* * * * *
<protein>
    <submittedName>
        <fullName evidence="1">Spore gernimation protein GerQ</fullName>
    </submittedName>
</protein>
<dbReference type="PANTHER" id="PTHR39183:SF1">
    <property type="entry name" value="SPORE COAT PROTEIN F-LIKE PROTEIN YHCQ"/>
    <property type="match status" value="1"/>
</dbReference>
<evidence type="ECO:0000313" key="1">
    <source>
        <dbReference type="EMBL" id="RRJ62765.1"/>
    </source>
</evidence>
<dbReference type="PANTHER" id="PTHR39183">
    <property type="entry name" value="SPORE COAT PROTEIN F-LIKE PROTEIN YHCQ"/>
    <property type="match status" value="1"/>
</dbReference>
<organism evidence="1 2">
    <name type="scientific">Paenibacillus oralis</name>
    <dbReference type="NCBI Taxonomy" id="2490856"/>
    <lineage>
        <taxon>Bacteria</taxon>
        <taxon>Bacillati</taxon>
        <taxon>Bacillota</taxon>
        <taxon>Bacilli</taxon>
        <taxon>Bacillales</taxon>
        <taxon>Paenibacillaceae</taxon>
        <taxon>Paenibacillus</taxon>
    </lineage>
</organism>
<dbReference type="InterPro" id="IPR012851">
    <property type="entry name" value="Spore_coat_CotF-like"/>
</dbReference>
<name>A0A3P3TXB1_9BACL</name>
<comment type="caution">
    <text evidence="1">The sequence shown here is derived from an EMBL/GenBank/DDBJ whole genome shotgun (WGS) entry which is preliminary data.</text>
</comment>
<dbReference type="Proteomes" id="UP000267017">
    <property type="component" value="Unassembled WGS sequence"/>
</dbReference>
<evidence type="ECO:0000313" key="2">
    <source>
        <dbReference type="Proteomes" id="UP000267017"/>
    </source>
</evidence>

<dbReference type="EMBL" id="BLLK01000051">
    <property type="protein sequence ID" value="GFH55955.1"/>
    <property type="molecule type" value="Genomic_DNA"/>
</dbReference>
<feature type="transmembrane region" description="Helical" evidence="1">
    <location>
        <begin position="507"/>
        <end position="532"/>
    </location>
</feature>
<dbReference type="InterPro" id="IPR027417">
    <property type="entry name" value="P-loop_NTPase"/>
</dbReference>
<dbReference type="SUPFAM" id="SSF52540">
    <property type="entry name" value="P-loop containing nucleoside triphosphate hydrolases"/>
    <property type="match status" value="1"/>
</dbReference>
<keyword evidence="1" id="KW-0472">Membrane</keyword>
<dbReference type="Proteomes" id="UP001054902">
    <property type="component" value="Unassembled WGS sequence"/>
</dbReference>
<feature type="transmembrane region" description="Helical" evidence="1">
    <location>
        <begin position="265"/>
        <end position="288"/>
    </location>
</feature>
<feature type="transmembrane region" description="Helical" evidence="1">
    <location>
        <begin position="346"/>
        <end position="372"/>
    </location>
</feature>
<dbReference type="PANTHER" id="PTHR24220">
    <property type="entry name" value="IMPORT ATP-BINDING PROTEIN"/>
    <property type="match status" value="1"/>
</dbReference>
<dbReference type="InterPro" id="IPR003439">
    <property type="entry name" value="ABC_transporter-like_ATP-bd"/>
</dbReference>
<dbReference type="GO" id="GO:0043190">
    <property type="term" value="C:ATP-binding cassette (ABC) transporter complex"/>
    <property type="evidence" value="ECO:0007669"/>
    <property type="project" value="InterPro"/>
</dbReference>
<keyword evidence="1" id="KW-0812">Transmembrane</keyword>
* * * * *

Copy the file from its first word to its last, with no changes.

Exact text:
<protein>
    <submittedName>
        <fullName evidence="1">Spore gernimation protein GerQ</fullName>
    </submittedName>
</protein>
<dbReference type="PANTHER" id="PTHR39183:SF1">
    <property type="entry name" value="SPORE COAT PROTEIN F-LIKE PROTEIN YHCQ"/>
    <property type="match status" value="1"/>
</dbReference>
<evidence type="ECO:0000313" key="1">
    <source>
        <dbReference type="EMBL" id="RRJ62765.1"/>
    </source>
</evidence>
<dbReference type="PANTHER" id="PTHR39183">
    <property type="entry name" value="SPORE COAT PROTEIN F-LIKE PROTEIN YHCQ"/>
    <property type="match status" value="1"/>
</dbReference>
<organism evidence="1 2">
    <name type="scientific">Paenibacillus oralis</name>
    <dbReference type="NCBI Taxonomy" id="2490856"/>
    <lineage>
        <taxon>Bacteria</taxon>
        <taxon>Bacillati</taxon>
        <taxon>Bacillota</taxon>
        <taxon>Bacilli</taxon>
        <taxon>Bacillales</taxon>
        <taxon>Paenibacillaceae</taxon>
        <taxon>Paenibacillus</taxon>
    </lineage>
</organism>
<dbReference type="InterPro" id="IPR012851">
    <property type="entry name" value="Spore_coat_CotF-like"/>
</dbReference>
<name>A0A3P3TXB1_9BACL</name>
<comment type="caution">
    <text evidence="1">The sequence shown here is derived from an EMBL/GenBank/DDBJ whole genome shotgun (WGS) entry which is preliminary data.</text>
</comment>
<dbReference type="Proteomes" id="UP000267017">
    <property type="component" value="Unassembled WGS sequence"/>
</dbReference>
<evidence type="ECO:0000313" key="2">
    <source>
        <dbReference type="Proteomes" id="UP000267017"/>
    </source>
</evidence>

<dbReference type="EMBL" id="BLLK01000051">
    <property type="protein sequence ID" value="GFH55955.1"/>
    <property type="molecule type" value="Genomic_DNA"/>
</dbReference>
<feature type="transmembrane region" description="Helical" evidence="1">
    <location>
        <begin position="507"/>
        <end position="532"/>
    </location>
</feature>
<dbReference type="InterPro" id="IPR027417">
    <property type="entry name" value="P-loop_NTPase"/>
</dbReference>
<dbReference type="SUPFAM" id="SSF52540">
    <property type="entry name" value="P-loop containing nucleoside triphosphate hydrolases"/>
    <property type="match status" value="1"/>
</dbReference>
<keyword evidence="1" id="KW-0472">Membrane</keyword>
<dbReference type="Proteomes" id="UP001054902">
    <property type="component" value="Unassembled WGS sequence"/>
</dbReference>
<feature type="transmembrane region" description="Helical" evidence="1">
    <location>
        <begin position="265"/>
        <end position="288"/>
    </location>
</feature>
<feature type="transmembrane region" description="Helical" evidence="1">
    <location>
        <begin position="346"/>
        <end position="372"/>
    </location>
</feature>
<dbReference type="PANTHER" id="PTHR24220">
    <property type="entry name" value="IMPORT ATP-BINDING PROTEIN"/>
    <property type="match status" value="1"/>
</dbReference>
<dbReference type="InterPro" id="IPR003439">
    <property type="entry name" value="ABC_transporter-like_ATP-bd"/>
</dbReference>
<dbReference type="GO" id="GO:0043190">
    <property type="term" value="C:ATP-binding cassette (ABC) transporter complex"/>
    <property type="evidence" value="ECO:0007669"/>
    <property type="project" value="InterPro"/>
</dbReference>
<keyword evidence="1" id="KW-0812">Transmembrane</keyword>